Are you stressed? How about the people in your organization? There’s stress in every workplace. A certain level of stress is OK – it gets people going, and keeps them motivated. It means they care about the work. But a lot of stress? That is no good. No good for your body, your mind, your organization, or your bottom line.
Excessive stress at work happens for lots of reasons: more work than there are people to do it, unclear direction, no sense of control, no time to take breaks from the work, and a constant state of urgency.
Brace yourself. This will be hard to hear.
Stress begins at the top and trickles down to senior directors, then middle managers, and weaves its way all the way down to staff. This means, if you’re a boss, a leader, or a manager, then you are responsible for the level of stress your employees are feeling. I know this is a bold and unpopular statement. I know we all have the responsibility for making good choices while managing our professional and personal lives.
But consider this:
If you are in a position of power, management, and decision-making, then you set the tone and priorities for your organization. If your company is stressed out, you hold some of the responsibility to usher people back from the brink, before you lose them for good.
If the people at your organization are experiencing unhealthy stress, it impacts your productivity and bottom line. Excessive stress leads to overwhelmed people who are slowing down. It increases negativity, and increases sick days and medical leave. And stress is contagious: stressed out people make other people stressed out! In a consistently high-stress workplace, your employees are unable to do their best work.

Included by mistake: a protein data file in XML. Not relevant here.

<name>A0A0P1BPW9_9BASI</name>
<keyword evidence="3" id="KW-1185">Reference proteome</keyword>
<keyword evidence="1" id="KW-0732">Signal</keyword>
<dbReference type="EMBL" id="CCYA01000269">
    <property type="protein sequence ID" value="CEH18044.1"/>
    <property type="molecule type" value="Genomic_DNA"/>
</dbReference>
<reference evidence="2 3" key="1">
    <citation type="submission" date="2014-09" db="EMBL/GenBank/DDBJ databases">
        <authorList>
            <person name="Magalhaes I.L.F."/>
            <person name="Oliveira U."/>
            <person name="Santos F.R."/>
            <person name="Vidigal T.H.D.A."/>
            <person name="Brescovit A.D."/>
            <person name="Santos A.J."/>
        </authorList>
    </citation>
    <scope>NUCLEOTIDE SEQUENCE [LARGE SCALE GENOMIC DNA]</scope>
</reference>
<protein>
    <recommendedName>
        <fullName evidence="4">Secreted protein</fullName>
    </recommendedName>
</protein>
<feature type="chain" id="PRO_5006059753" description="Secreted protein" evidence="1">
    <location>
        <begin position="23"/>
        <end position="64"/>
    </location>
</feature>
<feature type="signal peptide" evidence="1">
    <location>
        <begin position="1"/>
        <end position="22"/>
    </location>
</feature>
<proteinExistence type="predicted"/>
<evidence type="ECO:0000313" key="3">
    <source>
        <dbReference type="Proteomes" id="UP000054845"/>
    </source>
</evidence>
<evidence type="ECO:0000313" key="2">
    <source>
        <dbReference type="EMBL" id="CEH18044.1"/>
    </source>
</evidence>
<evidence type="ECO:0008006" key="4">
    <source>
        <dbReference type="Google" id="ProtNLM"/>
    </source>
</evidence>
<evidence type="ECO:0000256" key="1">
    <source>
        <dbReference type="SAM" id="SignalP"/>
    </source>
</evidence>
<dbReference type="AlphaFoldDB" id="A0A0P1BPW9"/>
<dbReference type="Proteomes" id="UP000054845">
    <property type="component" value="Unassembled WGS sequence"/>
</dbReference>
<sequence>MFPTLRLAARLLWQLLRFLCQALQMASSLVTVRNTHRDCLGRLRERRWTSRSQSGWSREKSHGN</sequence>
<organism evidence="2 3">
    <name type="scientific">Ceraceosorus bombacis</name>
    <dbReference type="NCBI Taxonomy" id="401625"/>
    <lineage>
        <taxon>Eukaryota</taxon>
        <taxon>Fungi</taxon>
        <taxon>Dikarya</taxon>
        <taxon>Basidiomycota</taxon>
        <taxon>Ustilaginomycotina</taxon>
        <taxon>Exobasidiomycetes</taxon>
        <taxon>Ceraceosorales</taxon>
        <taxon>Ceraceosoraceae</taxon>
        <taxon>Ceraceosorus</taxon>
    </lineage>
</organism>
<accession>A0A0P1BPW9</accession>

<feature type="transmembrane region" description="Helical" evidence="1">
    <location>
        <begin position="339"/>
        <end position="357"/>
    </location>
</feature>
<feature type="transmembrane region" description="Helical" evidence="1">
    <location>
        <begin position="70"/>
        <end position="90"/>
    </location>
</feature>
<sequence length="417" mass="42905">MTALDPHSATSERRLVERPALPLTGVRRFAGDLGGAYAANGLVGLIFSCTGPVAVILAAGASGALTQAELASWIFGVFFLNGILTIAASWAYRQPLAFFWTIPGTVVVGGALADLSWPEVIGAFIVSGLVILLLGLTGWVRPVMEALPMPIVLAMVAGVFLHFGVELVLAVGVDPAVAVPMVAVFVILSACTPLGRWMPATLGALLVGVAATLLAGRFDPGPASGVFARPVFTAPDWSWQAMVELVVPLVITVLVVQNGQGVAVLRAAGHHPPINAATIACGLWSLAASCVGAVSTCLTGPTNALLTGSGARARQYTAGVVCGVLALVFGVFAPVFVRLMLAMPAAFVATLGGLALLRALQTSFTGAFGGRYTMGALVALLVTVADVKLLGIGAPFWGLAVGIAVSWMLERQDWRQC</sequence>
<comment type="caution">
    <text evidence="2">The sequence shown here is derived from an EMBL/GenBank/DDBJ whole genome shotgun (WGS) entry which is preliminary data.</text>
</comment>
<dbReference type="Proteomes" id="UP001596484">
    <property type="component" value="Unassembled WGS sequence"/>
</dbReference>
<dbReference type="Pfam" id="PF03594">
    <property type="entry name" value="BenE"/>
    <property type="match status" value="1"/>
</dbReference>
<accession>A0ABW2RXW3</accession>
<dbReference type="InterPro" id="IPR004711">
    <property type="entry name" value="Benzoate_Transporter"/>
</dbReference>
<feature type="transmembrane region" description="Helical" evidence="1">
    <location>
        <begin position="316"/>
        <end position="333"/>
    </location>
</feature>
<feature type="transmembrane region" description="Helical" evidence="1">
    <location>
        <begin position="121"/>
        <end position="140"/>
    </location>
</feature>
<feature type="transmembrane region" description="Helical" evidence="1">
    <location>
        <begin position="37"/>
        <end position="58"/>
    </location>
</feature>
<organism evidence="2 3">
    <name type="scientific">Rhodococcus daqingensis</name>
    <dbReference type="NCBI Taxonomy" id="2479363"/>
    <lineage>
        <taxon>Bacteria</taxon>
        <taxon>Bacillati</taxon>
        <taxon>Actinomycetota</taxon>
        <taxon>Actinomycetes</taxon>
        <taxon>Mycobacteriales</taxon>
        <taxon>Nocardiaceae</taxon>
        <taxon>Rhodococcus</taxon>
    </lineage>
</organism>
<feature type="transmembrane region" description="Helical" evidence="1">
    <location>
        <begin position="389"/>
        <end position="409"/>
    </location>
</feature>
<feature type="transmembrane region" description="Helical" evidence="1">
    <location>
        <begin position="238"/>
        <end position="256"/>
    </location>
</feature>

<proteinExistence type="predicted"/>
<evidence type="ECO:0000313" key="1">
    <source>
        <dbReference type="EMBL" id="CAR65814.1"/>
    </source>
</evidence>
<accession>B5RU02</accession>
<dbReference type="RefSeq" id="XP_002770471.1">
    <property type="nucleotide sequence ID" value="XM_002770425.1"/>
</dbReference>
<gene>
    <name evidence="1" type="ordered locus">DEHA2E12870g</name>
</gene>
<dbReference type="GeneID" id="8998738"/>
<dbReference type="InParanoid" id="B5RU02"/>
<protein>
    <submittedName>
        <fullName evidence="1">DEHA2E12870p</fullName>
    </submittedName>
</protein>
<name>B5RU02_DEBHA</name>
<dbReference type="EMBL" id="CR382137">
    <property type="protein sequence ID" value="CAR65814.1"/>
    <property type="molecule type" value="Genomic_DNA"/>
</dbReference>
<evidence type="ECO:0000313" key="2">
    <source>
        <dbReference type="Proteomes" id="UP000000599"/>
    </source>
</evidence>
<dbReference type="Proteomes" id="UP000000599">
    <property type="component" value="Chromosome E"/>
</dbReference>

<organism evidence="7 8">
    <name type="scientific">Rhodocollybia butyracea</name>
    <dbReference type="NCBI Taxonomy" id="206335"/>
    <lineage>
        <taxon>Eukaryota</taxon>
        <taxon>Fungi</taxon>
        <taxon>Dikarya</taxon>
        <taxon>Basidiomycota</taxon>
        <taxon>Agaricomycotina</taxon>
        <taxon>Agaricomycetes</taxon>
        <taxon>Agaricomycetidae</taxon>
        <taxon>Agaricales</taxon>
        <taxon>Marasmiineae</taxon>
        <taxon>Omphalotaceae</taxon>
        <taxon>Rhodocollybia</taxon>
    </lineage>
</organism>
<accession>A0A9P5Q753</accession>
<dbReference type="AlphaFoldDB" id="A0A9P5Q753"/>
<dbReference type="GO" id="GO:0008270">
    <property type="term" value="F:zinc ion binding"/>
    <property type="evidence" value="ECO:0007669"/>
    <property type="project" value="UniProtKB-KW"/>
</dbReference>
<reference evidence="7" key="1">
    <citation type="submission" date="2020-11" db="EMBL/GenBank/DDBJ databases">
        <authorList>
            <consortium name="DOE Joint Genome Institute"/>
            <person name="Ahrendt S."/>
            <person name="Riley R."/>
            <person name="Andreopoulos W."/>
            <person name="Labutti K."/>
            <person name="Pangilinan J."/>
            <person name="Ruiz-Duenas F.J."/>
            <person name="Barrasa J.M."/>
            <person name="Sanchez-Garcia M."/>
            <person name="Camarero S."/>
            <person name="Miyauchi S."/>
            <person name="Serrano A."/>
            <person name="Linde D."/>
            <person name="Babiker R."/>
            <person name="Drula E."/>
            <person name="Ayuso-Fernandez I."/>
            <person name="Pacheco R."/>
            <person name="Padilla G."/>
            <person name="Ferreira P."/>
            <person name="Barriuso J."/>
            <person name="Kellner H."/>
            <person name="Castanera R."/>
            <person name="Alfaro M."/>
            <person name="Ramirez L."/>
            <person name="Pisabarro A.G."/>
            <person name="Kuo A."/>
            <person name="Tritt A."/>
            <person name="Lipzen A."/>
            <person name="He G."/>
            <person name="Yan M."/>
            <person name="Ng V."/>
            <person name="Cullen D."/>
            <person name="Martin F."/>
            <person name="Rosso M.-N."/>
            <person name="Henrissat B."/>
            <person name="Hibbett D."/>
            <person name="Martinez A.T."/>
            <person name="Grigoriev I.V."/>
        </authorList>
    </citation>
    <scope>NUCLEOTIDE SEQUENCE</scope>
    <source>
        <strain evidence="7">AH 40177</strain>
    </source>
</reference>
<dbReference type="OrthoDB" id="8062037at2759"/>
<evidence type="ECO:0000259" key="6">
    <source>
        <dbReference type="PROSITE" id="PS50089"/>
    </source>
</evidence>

You can do something! You can set the tone and expectations for your organization. You can create a place where people want to work.
Let’s get concrete.
Your step-by-step action plan for reducing workplace stress:
Set the tone
Before you do anything else, take time to build a practice that helps you reduce stress.
Here are some starting points:
Find focus and priorities in your work. Clarify your work boundaries. Increase your work-free, joy-filled time. Take care of your body. Practice gratitude, and let go of things beyond your control.
This list may sound simple, but these practices fly in the face of the, “work your buns off so you can be seen as successful” norm. Stress reduction is a journey, not a quick fix. The good news is that as you find ways to reduce your own stress, you will be physically healthier, have more energy, and be more capable of leading your team.
Model your behaviors for co-workers, and you’ll be much closer to changing the culture of your organization. As other managers and directors change with you, you’ll be even further along to reducing everybody’s stress level
Support your employees
When you’re supervising employees, ask them, one-on-one, how much stress they are experiencing in their work. Where does the stress stem from? Ask for your employees’ ideas for reducing stress.
Be ready to hear things you do not want to. Prepare yourself to listen and look for solutions. If you ask the question and do not work to find solutions, you will decrease trust and increase stress. This is an ongoing conversation between you and the people you manage. Give each other time to look for solutions, try them out, and talk again.